St Angela Merici is the Patron of the Ursuline Franciscan Educational Society. She is an Italian religious educator of the Middle Ages. Born in Desenzano, a small town on the shore of Lake Garda of Brescia, Italy in 1474 Angela grew up in a society which neglected the education of the girl children both secular and religious. Having had a firm foundation of faith and charity through the religious formation given by her father and her own life of holiness she was able to rise up to the needs of the young girls who needed a right orientation for their way of life. By her example of life and spiritual instruction she opened up the wellsprings of fullness of life not only to the young women but also to all who approached her irrespective of gender and status of life.
Inspired by the Lord Jesus she founded an institute of consecrated virgins in 1535 to further devote their lives to the religious training of young girls. Angela’s charming nature and natural leadership qualities made her an effective religious educator. This institute called “the Company of St Ursula” was the first group of consecrated women to live and work outside the cloister and in the course of time became the first teaching Congregation of women in the Catholic Church. St Angela is often celebrated as a woman of foresight and courage.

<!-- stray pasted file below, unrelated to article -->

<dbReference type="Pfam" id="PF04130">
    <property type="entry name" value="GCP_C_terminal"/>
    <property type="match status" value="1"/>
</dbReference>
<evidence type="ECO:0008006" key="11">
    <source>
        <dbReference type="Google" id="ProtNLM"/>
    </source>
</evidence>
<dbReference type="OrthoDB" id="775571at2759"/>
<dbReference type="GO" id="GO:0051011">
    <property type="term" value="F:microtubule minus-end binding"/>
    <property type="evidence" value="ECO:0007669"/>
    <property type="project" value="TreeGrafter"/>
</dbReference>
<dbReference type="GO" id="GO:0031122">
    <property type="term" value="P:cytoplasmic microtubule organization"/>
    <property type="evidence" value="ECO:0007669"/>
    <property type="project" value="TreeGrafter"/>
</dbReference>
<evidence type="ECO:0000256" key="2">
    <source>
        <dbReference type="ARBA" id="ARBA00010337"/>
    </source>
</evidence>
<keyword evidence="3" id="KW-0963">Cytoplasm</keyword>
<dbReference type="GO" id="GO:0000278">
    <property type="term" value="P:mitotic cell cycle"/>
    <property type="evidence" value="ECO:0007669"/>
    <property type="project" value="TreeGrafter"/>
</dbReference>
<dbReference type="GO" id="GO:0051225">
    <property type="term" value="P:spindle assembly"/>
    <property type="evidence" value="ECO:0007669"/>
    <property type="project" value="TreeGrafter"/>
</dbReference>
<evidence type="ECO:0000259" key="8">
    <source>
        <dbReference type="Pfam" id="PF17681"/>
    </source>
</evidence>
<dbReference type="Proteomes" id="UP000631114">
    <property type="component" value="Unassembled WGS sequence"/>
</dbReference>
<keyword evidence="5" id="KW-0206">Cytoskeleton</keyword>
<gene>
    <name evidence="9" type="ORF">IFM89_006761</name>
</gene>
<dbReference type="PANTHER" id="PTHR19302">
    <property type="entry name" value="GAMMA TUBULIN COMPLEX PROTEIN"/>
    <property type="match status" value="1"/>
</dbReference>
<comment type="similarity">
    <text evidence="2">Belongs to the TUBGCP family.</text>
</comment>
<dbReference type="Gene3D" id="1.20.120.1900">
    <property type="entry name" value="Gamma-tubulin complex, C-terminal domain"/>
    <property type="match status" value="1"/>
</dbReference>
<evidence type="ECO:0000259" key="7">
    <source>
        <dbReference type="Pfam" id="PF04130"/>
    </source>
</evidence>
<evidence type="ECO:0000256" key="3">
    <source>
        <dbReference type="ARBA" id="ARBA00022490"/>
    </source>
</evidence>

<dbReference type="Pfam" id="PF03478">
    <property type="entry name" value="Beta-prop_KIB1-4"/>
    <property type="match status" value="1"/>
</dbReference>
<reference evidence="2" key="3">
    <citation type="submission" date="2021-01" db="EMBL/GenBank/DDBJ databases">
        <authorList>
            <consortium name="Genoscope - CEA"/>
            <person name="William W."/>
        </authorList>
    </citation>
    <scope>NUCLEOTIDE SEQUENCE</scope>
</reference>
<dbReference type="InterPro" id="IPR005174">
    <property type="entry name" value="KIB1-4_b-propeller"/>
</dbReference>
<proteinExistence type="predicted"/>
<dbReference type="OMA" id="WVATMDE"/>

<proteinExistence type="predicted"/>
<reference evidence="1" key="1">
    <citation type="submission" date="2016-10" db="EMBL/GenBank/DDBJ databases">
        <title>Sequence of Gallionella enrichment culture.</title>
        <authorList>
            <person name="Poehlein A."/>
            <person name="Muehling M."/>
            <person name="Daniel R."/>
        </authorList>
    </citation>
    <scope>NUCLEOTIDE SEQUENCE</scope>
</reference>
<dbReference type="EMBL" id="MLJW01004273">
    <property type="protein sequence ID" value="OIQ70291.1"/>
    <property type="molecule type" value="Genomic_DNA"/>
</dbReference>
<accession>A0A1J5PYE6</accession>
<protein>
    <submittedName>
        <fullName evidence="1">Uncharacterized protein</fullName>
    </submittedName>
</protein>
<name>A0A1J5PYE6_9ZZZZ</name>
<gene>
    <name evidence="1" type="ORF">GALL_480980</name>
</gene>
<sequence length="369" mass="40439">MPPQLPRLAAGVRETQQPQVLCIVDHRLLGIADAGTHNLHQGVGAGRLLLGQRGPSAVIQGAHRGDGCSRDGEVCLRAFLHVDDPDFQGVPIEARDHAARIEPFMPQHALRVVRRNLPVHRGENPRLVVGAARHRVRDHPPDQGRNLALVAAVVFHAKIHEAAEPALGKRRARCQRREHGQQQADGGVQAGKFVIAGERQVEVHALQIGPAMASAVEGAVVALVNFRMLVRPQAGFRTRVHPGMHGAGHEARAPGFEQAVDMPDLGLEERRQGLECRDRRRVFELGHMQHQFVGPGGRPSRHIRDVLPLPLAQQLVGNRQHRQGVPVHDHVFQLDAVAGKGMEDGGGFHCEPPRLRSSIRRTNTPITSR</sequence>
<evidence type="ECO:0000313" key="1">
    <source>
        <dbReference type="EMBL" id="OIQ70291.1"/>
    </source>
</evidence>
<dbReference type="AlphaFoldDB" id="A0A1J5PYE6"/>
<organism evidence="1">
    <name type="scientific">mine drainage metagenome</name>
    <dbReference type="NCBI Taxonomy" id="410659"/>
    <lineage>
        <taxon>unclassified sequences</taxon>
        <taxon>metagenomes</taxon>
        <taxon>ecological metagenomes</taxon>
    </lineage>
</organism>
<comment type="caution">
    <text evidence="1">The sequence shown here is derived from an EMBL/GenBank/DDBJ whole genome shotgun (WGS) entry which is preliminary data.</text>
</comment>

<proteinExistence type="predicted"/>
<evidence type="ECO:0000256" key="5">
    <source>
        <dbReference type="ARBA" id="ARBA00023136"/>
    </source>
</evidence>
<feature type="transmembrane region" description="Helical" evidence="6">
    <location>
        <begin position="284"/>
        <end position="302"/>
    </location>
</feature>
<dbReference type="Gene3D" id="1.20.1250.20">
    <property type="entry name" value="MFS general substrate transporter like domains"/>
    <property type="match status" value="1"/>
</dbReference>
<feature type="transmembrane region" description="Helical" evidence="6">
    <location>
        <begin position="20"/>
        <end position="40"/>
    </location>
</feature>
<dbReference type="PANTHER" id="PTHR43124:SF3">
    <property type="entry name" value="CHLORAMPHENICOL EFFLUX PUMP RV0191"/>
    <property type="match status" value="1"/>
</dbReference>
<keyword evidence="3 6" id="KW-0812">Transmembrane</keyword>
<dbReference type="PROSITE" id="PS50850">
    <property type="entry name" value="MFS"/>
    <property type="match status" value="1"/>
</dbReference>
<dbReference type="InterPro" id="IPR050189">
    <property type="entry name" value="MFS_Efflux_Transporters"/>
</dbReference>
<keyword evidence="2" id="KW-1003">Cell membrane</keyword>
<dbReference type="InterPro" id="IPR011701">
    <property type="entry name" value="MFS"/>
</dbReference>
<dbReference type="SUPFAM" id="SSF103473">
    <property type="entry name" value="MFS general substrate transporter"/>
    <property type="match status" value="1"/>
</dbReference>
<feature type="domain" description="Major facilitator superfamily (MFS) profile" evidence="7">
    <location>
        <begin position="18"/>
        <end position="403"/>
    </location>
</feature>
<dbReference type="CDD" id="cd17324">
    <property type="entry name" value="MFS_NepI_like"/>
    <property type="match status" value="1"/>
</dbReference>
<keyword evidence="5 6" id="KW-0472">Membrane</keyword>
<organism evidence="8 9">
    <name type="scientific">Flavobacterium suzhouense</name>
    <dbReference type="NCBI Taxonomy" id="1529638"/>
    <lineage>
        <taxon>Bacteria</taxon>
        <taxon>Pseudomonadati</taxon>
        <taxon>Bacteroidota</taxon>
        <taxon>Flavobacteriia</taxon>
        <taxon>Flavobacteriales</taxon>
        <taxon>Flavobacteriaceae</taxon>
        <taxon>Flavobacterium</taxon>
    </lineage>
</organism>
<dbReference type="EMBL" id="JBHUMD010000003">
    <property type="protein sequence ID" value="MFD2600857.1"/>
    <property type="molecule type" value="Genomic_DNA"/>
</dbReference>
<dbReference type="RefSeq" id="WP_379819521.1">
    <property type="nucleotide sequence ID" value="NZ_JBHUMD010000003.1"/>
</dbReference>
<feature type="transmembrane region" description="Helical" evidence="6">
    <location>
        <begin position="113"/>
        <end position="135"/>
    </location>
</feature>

In the latter years the Ursulines followed the spirit of their foundress St Angela and dedicated greater part of their time to educate the young girls and the adults in faith. A branch of the original group while taking care of the teaching of Christian doctrine also opened schools and orphanages where even the secular education was undertaken. The Ursuline pedagogy was distinct from mere instruction. It did not aim at filling the mind with facts and ideas but at the training of the child. The purpose of Ursuline pedagogy was to consider the integral growth of the child. Through religious and secular education the Ursulines worked for the emancipation of women, and it was this which made Angela’s idea so revolutionary in the context of Middle Ages. According to St Angela Merici there could be no education without love This Merician educational heritage is by and large followed by all the Ursulines who are now engaged in the education apostolate. The spirit of St Angela like sap coursing through a tree to make it live and blossom has flowed into various Ursuline institutes and rendered the church of her time and of today apostolically effective and empowered.